By Yanis Iqbal
Imran Khan, the Prime Minister of Pakistan, came in international limelight – again for awkward reasons. A viral video has resurfaced wherein he effectively sounds the death knell of his already anemic liberal image. Addressing Pakistan’s national assembly in June 2020, Khan is seen dubbing Osama Bin Laden a “martyr”. “I will never forget how we Pakistanis were embarrassed when the Americans came into Abbottabad and killed Osama bin Laden, martyred him,” he sympathetically recalls. In a half-hearted attempt at public relations damage control, Pakistan Federal Information Minister Fawad Chaudhry has said that the Prime Minister had a “slip of the tongue”. Foreign Minister Shah Mahmood Qureshi, meanwhile, behaved strangely. “I will let that pass,” he muttered grimly, after a brief pause, when he was asked whether Bin Laden was a martyr.
Khan’s Pakistan Tehreek-e-Insaf (PTI) is caught in a dilemma. On the one hand, the government is desperate to get off the Financial Action Task Force (FATF) grey list and worried about international support to breathe life into its economy. This is why it is wooing USA, EU, and Saudi Arabia. On the other hand, due to the structural limitations of Pakistan’s praetorian system, it is obliged to take an anti-West stance. These inherent restrictions faced by any civilian government can be traced to the genesis of the Pakistani state. Hamza Alavi – one of Pakistan’s foremost Marxist thinkers – argued that the post-colonial state is not the preserve of the dominant propertied class within the social formation. Instead the state apparatus itself, consisting of a civil bureaucracy and an army, inherits power from the departing colonial ruler, the latter having endowed this apparatus with the coercive means to subjugate all classes within the social formation, including the dominant ones.
In Alavi’s view, the colonial impact resulted in the emergence of three dominant classes – the indigenous bourgeoisie, metropolitan bourgeoisie and the landowning classes – none of which had indisputable control over the postcolonial state. Due to the “alien” nature of the colonial state and the weaknesses of the domestic propertied classes, the former takes on an “overdeveloped,” quasi-Bonapartist function in which “rival interests are mediated by the state.” As a result, the overdeveloped postcolonial state assumes a relative autonomy, as institutions and managers of the state, such as bureaucrats, the military, and so on, acquire the capacity to appropriate an increased share of the surplus, while acting to reproduce the disarticulated, peripheral capitalist social formation with its dependence on the metropolis.
However, the semi-independence of post-colonial state does not mean that it is not anchored in any class formation. The social basis of the state is provided by personnel drawn from the intermediate classes who use their positions of power in civil and military bureaucracies for a form of primitive accumulation commonly labeled as “corruption”. These class dynamics eventually result in a competition between the existing, weak bourgeoisie and the rising strata of the middle class on its way to becoming a distinct fraction of the propertied ruling class. In Pakistan, the military-bureaucratic oligarchy has dominated the state from its inception, mediating between the interests of the domestic propertied classes, while ensuring that its own interests reign supreme. The ideological basis of this military hegemony is provided by the over-arching narrative of “national security”.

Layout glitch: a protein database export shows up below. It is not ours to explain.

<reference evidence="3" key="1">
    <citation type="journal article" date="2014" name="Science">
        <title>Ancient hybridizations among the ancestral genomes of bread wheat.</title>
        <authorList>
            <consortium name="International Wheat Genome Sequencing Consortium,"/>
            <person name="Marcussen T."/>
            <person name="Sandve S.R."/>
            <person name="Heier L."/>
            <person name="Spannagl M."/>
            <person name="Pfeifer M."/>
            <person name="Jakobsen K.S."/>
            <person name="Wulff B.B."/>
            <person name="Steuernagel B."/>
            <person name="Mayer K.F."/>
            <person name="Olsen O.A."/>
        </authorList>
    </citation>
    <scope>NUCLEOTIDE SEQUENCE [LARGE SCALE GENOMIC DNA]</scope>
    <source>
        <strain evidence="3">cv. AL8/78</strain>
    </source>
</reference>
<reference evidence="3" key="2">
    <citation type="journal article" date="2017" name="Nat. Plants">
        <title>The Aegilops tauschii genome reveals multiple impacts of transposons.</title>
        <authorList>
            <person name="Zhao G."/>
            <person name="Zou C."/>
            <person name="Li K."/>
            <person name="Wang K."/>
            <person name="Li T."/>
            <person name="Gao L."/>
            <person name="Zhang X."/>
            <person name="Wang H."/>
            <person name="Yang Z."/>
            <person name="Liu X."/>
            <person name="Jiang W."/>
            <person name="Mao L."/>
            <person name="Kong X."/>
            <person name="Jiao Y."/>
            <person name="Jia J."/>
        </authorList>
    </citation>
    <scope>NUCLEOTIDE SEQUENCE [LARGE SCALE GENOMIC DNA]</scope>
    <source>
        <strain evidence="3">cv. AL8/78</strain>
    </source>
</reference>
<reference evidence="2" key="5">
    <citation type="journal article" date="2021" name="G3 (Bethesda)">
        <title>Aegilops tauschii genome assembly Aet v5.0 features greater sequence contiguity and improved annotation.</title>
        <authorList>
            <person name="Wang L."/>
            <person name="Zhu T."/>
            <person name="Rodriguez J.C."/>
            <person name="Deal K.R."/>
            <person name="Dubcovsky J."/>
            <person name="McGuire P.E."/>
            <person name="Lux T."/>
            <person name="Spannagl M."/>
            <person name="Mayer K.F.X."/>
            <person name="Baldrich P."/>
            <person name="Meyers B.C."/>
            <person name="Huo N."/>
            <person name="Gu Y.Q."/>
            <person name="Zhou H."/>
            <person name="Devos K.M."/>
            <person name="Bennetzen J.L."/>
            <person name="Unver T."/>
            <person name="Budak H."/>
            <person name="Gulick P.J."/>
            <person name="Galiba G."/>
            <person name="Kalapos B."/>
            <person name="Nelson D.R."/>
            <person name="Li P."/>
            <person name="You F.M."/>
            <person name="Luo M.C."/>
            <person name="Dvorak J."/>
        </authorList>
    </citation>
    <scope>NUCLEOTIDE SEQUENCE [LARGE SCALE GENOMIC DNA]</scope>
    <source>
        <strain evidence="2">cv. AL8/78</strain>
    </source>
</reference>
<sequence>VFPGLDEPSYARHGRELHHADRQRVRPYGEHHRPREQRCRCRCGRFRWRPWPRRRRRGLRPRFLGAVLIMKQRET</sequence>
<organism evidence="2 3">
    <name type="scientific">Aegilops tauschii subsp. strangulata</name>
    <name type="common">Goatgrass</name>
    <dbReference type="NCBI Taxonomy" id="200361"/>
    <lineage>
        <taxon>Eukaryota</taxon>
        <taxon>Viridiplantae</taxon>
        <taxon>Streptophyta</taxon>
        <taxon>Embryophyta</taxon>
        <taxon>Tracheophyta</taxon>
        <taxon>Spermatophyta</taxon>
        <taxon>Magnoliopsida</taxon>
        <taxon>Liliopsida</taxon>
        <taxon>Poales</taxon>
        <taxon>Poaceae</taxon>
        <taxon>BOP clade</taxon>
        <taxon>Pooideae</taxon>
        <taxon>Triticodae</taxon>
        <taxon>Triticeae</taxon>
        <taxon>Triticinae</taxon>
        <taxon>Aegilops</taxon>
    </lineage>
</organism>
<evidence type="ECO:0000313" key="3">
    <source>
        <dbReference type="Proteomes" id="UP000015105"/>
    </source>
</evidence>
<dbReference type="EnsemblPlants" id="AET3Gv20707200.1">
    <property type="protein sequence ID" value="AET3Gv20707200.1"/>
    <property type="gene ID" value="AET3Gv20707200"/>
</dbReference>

The first India-Pakistan war of 1947 provided the foundations for this discourse, resulting in the consolidation of the military’s power. The government set its priority by allocating about 70% of the estimated federal budget for defense. As the military’s primacy in the socio-symbolic sphere increased, it appropriated even larger chunks of power. This dynamic culminated in the direct rule of army, with the first martial law administration of General Ayub Khan in 1958. Ayub Khan remained in power till 1969, first as a military ruler, and later as a military-turned-civilian ruler. General Yahya Khan replaced Ayub Khan in 1969 and governed till 1971. The 1970s saw the first uninterrupted civilian rule of Zulfiqar Ali Bhutto (1971-77). The return to democracy was short-lived as Bhutto’s government was removed by military intervention in July 1977.
General Zia-ul-Haq remained in power until his death in 1988. A democratic interlude in the 1990s was followed, yet again, by a decade of military rule (1999-2008). In this entire time frame, Pakistan’s military has penetrated the overall economy by developing its own corporate interests. The armed forces operate in the formal, informal, and illegal economy. In agriculture, the military operates dairy and stud farms, and also distributes agricultural land to its personnel. In the service industry, it operates in several areas such as education, oil and gas, private security, banking, insurance, and airlines. In the manufacturing sector, the military owns companies that manufacture commodities such as fertilizers, cement, and cereals. The military has an unmistakable presence in corporate ventures through its subsidiaries as well as individual members of the military fraternity, whether serving or retired. The net worth of the military’s business empire, thus, runs into billions of dollars.